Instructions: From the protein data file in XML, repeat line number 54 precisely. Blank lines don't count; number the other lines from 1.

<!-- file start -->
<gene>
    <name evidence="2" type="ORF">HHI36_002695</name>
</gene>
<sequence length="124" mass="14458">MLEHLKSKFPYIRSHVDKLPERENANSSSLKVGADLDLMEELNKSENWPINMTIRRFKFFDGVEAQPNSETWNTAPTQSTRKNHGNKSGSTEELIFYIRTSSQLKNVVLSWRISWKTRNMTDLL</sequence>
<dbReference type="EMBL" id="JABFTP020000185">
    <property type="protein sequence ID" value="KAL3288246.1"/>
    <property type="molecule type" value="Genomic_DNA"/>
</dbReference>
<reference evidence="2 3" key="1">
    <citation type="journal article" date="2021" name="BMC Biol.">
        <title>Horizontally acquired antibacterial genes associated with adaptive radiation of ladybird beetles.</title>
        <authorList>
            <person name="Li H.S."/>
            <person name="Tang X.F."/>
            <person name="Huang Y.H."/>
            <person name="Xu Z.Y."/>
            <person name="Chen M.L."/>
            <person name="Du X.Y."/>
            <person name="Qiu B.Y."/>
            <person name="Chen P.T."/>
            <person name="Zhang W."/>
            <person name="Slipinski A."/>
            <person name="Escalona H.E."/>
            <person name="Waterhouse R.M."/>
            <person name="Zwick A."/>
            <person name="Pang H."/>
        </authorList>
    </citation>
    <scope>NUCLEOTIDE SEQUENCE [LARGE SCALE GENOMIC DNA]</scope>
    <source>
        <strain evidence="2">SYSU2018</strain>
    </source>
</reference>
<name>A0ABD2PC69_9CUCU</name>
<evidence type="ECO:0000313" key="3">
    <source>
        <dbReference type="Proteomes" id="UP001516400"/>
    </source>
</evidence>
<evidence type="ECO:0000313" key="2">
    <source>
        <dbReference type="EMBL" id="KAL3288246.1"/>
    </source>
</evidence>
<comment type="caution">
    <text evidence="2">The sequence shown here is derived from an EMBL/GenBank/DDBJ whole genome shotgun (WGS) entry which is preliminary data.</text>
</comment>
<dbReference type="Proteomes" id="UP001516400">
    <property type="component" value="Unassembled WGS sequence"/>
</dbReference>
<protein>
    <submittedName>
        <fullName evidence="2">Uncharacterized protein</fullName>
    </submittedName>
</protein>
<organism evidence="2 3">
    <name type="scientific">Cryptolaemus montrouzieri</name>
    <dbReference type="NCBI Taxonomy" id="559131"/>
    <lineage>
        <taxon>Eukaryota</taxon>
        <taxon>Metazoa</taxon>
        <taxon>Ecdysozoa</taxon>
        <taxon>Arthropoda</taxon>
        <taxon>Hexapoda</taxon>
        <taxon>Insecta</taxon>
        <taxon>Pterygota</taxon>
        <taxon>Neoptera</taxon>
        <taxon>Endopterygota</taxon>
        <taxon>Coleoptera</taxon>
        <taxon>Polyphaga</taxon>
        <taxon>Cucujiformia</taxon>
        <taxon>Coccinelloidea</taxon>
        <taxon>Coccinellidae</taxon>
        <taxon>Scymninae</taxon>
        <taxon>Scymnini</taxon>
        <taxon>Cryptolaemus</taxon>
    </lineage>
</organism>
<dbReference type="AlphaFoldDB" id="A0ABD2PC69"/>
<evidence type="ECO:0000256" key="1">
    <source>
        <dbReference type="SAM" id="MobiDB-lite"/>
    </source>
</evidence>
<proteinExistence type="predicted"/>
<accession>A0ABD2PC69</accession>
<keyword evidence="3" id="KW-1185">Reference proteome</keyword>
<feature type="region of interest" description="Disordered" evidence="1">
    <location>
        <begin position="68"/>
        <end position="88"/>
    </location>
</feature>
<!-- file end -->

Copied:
    </submittedName>